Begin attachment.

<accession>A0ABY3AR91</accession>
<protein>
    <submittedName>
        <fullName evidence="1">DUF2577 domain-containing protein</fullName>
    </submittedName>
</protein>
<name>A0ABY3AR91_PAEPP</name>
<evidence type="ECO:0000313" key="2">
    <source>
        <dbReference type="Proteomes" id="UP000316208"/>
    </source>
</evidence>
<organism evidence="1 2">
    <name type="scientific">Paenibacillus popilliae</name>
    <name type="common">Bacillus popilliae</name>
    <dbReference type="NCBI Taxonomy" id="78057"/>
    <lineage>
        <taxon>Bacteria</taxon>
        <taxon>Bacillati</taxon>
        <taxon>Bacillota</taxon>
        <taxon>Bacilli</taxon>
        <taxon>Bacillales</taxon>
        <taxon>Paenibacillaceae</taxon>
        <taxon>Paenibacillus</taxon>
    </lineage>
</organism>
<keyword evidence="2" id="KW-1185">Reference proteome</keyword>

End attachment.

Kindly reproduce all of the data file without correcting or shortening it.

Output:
<accession>A0ABY3AR91</accession>
<protein>
    <submittedName>
        <fullName evidence="1">DUF2577 domain-containing protein</fullName>
    </submittedName>
</protein>
<name>A0ABY3AR91_PAEPP</name>
<evidence type="ECO:0000313" key="2">
    <source>
        <dbReference type="Proteomes" id="UP000316208"/>
    </source>
</evidence>
<organism evidence="1 2">
    <name type="scientific">Paenibacillus popilliae</name>
    <name type="common">Bacillus popilliae</name>
    <dbReference type="NCBI Taxonomy" id="78057"/>
    <lineage>
        <taxon>Bacteria</taxon>
        <taxon>Bacillati</taxon>
        <taxon>Bacillota</taxon>
        <taxon>Bacilli</taxon>
        <taxon>Bacillales</taxon>
        <taxon>Paenibacillaceae</taxon>
        <taxon>Paenibacillus</taxon>
    </lineage>
</organism>
<keyword evidence="2" id="KW-1185">Reference proteome</keyword>